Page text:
Chef Andres Morataya bets on the union and diversification of gastronomy
To experiment with new dishes and collaborate with culinary experts without seeing them as a competition is necessary to boost the international recognition of Panamanian cuisineThe chef who resides in Panama in front of the restaurant "Panga", located at the southern end of the Azuero Peninsula, on the Pacific coast, considers that Panamanian cuisine allows a space to explore new trends in the kitchen, unlike the Guatemalan that has a reputation already established.
"Guatemalan cuisine is defined by being traditional and varied in every way, the problem is that it is pigeon-holed and can not be changed, whereas here it is the opposite," Morataya said.
Chef Andres Morataya - restaurante Panga
One day in a Panama City grocery store parking lot Andres Morataya had an epiphany. I went to the story to buy mangoes, which I noticed were all from Mexico. As I walked to his car he saw a mango tree at the edge of the parking lot. Hundreds of mangoes were just rotting on the ground. It had a profound effect on him. I've just realized how disconnected everyone is with where their food comes from.
This helps explain why we are walking barefoot through a path through the mangroves at the edge of Panama's Azuero peninsula, where Morataya just opened Panga at Playa Venao, outside the cowboy town of Pedasi near the Pacific coast. It's a place where you might see men passed out on their horses that are trotting their way home, but suddenly it's transitioning into a resort area. The tide is out, so to get to the river to take a skiff to Isla Cañas, Morataya and I need to take off our shoes and hike about a kilometer down to a warm, muddy path that cuts through the mangroves.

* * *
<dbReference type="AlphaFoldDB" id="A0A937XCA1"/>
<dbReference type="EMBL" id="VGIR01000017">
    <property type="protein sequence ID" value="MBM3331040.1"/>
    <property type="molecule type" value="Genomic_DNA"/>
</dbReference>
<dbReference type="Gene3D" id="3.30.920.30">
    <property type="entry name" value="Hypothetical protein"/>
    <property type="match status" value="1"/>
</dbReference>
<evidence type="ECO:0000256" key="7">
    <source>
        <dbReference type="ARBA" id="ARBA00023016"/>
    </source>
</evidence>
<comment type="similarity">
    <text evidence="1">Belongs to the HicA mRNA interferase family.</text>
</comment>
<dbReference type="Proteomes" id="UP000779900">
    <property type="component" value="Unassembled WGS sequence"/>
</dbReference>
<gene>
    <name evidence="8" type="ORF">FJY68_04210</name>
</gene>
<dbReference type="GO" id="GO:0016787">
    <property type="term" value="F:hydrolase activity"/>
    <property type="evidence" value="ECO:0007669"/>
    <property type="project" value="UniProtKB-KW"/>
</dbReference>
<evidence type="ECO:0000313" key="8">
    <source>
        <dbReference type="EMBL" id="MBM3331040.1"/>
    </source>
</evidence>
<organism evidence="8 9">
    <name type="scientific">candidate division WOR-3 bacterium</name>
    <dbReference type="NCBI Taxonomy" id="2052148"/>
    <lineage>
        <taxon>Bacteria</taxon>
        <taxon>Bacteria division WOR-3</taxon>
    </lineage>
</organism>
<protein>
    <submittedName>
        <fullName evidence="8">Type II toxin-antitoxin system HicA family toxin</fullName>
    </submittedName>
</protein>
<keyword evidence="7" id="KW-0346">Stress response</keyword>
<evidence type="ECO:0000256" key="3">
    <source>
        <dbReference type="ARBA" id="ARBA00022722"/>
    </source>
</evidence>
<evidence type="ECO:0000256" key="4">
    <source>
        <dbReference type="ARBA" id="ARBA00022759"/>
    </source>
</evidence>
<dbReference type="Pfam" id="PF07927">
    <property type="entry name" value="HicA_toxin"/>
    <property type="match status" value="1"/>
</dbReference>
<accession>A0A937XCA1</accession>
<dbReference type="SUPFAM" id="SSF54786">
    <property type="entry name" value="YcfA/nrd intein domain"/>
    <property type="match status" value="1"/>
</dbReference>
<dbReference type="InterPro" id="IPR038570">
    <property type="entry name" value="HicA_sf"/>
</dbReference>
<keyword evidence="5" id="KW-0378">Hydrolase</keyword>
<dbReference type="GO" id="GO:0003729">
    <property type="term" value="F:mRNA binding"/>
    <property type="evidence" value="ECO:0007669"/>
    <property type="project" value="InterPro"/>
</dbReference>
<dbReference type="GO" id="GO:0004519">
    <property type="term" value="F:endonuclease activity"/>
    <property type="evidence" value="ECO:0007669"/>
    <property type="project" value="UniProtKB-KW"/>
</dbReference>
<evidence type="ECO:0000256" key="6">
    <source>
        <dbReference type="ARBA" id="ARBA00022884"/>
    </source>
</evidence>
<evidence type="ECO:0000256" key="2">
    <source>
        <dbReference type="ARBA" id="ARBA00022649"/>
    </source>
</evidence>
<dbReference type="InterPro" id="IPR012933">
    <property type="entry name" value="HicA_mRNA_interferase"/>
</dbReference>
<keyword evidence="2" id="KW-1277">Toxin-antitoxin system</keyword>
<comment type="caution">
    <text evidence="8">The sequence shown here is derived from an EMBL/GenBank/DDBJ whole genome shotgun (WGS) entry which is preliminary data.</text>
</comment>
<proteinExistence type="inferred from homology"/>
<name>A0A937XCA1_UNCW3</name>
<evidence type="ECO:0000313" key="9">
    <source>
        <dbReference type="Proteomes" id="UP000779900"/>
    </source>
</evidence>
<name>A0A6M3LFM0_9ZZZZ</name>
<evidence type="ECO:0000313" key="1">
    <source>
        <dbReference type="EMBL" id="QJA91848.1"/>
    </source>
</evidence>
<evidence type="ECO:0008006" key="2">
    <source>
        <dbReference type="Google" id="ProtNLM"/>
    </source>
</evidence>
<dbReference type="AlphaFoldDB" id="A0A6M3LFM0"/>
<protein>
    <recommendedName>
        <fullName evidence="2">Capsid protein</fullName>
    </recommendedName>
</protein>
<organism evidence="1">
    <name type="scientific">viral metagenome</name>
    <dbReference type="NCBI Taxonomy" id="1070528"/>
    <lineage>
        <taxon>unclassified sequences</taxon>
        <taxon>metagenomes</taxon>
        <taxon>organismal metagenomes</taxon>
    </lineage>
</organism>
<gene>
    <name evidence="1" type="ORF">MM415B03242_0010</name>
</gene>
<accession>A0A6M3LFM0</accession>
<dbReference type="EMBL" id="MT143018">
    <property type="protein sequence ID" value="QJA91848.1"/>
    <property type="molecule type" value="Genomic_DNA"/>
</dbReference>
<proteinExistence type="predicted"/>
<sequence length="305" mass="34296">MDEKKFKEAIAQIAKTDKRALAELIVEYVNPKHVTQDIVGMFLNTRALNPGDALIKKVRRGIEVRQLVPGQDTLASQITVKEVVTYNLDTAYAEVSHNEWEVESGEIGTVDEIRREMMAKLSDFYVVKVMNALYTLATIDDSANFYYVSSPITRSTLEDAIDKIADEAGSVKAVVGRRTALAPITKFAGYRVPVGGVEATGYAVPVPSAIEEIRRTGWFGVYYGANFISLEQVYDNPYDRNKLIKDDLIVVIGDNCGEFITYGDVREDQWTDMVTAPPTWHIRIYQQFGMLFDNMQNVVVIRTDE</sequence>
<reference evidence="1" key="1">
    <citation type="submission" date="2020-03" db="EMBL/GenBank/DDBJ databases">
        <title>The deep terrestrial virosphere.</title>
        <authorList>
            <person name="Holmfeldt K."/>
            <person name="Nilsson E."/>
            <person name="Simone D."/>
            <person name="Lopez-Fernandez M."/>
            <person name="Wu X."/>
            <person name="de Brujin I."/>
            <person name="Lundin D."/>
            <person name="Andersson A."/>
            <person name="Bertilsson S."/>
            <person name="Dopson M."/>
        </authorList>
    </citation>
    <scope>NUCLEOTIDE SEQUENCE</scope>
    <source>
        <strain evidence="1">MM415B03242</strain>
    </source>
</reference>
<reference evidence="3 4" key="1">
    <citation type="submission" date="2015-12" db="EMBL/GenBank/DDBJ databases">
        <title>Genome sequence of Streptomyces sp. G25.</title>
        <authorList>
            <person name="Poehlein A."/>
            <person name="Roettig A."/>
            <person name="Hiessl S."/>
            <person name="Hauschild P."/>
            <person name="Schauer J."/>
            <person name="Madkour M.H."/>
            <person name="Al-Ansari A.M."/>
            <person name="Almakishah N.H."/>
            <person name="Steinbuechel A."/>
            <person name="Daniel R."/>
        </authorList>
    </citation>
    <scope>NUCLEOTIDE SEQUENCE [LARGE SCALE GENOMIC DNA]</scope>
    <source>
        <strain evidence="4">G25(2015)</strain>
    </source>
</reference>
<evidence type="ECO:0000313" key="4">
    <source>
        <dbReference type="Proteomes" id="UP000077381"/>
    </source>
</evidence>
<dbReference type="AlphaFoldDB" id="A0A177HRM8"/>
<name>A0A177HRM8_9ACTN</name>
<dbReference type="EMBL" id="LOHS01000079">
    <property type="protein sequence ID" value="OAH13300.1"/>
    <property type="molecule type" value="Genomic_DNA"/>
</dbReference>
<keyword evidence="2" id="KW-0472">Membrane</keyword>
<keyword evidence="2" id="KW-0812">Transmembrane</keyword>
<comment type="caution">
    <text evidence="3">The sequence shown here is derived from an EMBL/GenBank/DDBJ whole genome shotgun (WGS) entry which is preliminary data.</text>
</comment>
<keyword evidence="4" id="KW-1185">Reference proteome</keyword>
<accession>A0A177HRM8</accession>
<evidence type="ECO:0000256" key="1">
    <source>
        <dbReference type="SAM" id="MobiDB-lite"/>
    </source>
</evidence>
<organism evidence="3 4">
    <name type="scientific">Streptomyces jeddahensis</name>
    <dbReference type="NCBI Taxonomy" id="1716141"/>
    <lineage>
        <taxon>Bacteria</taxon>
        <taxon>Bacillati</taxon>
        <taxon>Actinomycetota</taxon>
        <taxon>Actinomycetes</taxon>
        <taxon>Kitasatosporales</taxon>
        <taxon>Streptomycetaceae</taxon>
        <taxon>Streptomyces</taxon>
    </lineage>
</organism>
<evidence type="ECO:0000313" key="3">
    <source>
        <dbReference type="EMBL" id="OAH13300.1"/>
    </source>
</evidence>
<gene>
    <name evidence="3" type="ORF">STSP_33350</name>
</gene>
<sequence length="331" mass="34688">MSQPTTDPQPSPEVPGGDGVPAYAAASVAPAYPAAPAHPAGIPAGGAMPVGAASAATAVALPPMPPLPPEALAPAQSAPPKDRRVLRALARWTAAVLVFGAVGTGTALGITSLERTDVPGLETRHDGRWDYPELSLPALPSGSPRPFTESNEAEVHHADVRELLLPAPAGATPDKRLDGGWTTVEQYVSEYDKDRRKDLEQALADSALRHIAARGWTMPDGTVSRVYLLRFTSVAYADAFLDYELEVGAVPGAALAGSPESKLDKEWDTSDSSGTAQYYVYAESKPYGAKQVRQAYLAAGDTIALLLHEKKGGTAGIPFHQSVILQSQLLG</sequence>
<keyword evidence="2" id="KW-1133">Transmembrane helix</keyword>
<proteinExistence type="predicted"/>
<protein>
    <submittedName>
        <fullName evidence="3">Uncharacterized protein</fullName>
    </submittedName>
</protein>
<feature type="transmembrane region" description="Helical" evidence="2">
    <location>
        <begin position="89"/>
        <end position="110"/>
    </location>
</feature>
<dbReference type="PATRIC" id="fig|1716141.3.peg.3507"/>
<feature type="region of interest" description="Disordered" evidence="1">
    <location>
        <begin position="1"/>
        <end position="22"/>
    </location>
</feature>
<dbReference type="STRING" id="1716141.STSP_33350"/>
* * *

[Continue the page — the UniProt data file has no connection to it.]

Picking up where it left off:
Ecologically speaking, the Azuero Peninsula would seem to be a poor location for developing a restaurant at first glance. It has been impacted by waves of slash and burn clearing for cattle grazing that has destroyed all but a few patches of the original dry forests. Populations of many native species are low, either from hunting or habitat destruction. Yet, there was more here than it might appear.
Panga is still a work in progress. Morataya is creating a restaurant in the way that he wants in the land he has spent nearly a decade trying to understand. The 40-seat space, on a deck looking at the Pacific, is exposed to the salty air. He built wood tables and raised garden beds. His neighbors are howler monkeys that come visit every morning.
Every afternoon five macaws sit on the deck. His daughter thinks they are hers.
There’s a tree growing a sort of red blueberry that tastes like a fig. An old guy he met said he used to eat them when he was a kid, but no one knows the name yet. Oysters are coming from Isla Cañas, of course. The sea is here rich and artisanal fishermen provide a steady supply of yellow fin tuna and other fish. Using everything he learned working with Madueño, he is growing yuca, otoe, and microgreens. He’s making salt and brines from the ocean.
There’s no fixed menu at Panga. Whatever is available from from the Azuero peninsula is served, though the infrastructure to do everything he wants still needs to be developed.
2019 is a promising year as Panga was just in the long list of nominees for the Off Map category for the World Restaurant Awards and is also currently getting ready to travel to Montreal as Chef Daniel Boulud’s guest chef at Maison Boulud during the Montreal en Lumiere festival.